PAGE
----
- Morgan Stanley investment chief Michael Wilson says fading inflation will hurt corporate earnings.
- Wilson says that companies’ costs are starting to increase faster than their sales.
- He says that investors don’t realize how fast operating leverage is going to fall as that happens.
Michael Wilson’s argument is simple: ‘what goes up must come down.’
The chief US equity strategist and chief investment officer for Morgan Stanley says that truism applies to company earnings — specifically to operating leverage, or the ability of a company to turn revenue into profits.
In a note to clients published August 8, Wilson says that high inflation has bolstered US corporate profits this year, but as inflation begins to fade, profits will take a hit.
“Just like most underestimated the positive effects of inflation on operating leverage, we think they are underestimating the negative effects from inflation falling,” he wrote. “We see falling inflation weighing on profits as operating leverage starts to reverse.”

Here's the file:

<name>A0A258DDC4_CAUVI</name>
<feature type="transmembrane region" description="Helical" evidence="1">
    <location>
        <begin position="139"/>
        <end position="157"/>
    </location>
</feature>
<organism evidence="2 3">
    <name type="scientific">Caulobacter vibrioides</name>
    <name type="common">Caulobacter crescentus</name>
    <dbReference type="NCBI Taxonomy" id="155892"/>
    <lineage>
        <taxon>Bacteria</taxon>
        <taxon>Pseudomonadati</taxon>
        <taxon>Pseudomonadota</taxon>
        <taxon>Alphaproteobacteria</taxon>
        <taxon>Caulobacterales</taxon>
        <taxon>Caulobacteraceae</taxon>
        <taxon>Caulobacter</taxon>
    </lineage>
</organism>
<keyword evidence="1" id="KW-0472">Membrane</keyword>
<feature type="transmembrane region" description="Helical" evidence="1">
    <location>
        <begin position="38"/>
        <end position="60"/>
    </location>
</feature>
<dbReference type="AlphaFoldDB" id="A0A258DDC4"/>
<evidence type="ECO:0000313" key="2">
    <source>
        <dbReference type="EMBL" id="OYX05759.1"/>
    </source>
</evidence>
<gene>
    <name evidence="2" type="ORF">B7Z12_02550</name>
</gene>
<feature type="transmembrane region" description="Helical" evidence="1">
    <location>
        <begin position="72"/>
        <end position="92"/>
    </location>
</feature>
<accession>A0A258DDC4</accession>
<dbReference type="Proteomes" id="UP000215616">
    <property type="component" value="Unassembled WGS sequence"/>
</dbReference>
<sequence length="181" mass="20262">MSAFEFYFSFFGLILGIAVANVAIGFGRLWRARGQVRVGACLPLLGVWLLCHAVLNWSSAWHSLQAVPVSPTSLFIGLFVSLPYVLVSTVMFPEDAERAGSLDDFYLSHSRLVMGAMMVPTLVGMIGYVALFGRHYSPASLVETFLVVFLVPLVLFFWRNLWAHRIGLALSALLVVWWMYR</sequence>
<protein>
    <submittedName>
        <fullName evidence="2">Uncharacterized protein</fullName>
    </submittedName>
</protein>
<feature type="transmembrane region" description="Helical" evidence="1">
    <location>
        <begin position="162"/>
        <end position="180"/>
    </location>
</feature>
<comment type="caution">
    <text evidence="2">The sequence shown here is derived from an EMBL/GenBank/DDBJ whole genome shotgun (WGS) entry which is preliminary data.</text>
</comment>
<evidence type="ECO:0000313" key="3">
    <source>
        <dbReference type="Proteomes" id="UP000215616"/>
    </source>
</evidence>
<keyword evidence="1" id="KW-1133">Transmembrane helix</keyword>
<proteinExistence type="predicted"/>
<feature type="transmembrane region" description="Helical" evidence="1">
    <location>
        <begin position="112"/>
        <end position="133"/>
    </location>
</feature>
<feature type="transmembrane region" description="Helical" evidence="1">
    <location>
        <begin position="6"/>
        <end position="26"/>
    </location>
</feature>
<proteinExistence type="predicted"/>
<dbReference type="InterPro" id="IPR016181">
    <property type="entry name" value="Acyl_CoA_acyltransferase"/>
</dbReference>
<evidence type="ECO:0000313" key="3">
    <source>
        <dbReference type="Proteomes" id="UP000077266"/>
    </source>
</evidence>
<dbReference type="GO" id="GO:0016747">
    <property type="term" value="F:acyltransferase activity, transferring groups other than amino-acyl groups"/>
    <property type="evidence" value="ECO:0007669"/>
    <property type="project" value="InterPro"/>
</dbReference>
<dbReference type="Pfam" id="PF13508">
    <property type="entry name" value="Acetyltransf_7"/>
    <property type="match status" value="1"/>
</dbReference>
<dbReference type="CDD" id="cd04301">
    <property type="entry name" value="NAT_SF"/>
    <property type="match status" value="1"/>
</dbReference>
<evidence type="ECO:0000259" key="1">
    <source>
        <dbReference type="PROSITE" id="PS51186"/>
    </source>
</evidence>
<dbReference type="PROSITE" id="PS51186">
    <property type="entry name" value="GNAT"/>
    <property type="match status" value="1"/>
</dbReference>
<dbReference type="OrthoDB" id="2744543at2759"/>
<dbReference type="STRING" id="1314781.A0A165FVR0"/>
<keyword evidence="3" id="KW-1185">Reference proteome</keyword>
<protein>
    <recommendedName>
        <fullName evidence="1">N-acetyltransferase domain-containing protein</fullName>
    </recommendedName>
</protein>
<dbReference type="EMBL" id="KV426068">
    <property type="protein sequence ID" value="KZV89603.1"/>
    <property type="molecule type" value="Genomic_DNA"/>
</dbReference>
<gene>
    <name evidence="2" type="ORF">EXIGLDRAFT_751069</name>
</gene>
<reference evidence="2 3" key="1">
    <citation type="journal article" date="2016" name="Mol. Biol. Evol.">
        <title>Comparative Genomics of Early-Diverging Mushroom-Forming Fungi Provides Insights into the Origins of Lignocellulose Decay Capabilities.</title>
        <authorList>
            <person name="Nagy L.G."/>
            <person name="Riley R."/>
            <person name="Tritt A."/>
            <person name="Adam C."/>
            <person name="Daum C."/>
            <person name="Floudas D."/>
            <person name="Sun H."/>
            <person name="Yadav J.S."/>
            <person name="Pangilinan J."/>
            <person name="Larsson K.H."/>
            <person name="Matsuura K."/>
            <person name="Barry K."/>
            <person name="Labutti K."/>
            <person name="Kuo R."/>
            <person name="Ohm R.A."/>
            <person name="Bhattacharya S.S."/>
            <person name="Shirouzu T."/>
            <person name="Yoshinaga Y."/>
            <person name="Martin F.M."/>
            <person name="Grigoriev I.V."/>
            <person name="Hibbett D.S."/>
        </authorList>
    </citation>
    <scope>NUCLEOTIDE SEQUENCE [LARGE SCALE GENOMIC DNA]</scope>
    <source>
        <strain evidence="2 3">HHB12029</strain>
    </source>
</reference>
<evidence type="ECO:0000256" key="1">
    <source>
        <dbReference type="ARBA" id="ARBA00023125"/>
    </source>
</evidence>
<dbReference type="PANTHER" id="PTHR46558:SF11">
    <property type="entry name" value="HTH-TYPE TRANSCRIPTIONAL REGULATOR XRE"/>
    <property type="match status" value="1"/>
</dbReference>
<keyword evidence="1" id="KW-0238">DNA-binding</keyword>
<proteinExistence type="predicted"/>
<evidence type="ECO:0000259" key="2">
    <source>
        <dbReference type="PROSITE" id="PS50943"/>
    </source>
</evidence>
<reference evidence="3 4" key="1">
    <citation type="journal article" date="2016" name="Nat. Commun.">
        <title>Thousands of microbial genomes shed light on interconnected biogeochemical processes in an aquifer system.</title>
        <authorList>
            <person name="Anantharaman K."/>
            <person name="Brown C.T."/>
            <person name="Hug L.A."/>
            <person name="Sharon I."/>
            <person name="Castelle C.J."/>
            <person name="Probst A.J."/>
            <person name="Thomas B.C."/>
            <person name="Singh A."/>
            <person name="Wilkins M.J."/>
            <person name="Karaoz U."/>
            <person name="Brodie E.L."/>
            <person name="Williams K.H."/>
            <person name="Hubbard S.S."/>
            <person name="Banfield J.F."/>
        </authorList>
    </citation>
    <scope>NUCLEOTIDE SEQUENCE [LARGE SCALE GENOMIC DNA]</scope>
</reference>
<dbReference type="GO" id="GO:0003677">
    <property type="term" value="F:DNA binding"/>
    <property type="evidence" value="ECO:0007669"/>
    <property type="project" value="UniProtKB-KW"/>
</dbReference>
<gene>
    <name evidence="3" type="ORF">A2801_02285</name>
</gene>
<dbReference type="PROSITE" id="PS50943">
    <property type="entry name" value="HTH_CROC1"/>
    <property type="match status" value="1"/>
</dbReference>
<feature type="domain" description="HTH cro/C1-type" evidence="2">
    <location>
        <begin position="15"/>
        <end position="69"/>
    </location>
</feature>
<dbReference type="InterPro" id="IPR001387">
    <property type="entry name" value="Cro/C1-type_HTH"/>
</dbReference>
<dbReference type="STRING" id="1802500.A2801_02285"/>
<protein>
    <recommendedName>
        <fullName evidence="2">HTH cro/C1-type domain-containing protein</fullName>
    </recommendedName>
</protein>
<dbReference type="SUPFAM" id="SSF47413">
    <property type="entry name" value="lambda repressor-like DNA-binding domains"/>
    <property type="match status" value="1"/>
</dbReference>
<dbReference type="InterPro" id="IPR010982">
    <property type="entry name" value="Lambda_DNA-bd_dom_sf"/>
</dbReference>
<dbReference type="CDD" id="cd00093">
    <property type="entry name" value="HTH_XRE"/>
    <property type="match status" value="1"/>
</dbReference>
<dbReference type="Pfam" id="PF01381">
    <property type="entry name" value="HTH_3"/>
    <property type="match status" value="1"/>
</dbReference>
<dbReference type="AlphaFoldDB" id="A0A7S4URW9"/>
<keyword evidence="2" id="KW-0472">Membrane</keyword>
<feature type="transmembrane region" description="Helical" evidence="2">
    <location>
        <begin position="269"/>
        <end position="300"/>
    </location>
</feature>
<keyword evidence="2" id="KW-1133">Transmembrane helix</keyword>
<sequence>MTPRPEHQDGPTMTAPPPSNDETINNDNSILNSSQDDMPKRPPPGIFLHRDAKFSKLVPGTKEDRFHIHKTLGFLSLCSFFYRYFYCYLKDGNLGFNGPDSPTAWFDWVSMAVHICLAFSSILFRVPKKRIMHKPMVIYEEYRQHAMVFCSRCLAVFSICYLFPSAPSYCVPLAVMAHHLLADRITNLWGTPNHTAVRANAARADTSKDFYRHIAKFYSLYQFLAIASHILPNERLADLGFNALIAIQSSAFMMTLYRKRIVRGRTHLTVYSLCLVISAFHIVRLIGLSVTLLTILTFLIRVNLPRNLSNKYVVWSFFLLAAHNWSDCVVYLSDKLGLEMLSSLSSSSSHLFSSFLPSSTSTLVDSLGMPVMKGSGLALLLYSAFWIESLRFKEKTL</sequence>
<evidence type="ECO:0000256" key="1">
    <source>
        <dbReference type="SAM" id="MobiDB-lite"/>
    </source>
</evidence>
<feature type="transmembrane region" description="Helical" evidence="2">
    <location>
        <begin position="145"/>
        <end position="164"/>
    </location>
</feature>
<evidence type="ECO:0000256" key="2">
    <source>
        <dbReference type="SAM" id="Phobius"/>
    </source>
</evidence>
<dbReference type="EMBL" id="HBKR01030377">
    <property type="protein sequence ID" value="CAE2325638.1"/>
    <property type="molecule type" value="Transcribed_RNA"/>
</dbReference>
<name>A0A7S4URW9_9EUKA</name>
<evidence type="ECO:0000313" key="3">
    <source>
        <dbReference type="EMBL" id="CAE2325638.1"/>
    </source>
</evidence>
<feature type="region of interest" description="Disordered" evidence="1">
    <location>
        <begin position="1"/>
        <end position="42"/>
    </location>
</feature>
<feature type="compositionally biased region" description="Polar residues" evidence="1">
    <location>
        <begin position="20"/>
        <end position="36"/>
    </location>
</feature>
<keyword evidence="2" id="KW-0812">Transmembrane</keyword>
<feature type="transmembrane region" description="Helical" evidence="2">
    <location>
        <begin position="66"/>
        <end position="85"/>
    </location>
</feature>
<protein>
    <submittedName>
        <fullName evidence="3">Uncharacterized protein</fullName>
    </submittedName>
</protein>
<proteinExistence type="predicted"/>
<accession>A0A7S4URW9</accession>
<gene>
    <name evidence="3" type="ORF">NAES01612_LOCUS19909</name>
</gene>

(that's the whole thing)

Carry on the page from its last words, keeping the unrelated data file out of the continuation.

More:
While second-quarter corporate earnings looked okay, Wilson writes that for most sectors, operating leverage fell — meaning that profits didn’t grow as much as sales did. That’s because wages and many expenses remain high and demand is either slowing or not increasing as quickly as those costs are.
To Wilson, most of Wall Street hasn’t caught up with that trend.
“Despite signs of margin compression this quarter amid this operating leverage dynamic, bottoms up consensus is still calling for margin expansion into 2023, a development that we find unrealistic due to sticky cost pressures (particularly in labor) and receding demand,” he wrote.
He explains that major corporate expenses tend to rise gradually, so they’ll keep increasing for some time even though demand has already peaked. That will create a “mirror image” of the jumping prices/slowly-rising costs dynamic of the last two years.
“Falling inflation will essentially have the exact opposite effect on profits that rising inflation did in 2020-21,” he wrote. “While prices to the end consumer are still rising at a rapid clip, prices for producers are rising at double the pace.”
With that in mind, below is Morgan Stanley’s “Fresh Money Buy List,” a group of the firm’s most-recommended stocks that has collectively outperformed the stock market. Morgan Stanley introduced the mini-portfolio in 2018 and updates it periodically.
The stocks on the buy list below are ranked based on the amount of upside they offer relative to Morgan Stanley’s price targets. Those percentages were calculated based on Thursday’s closing prices.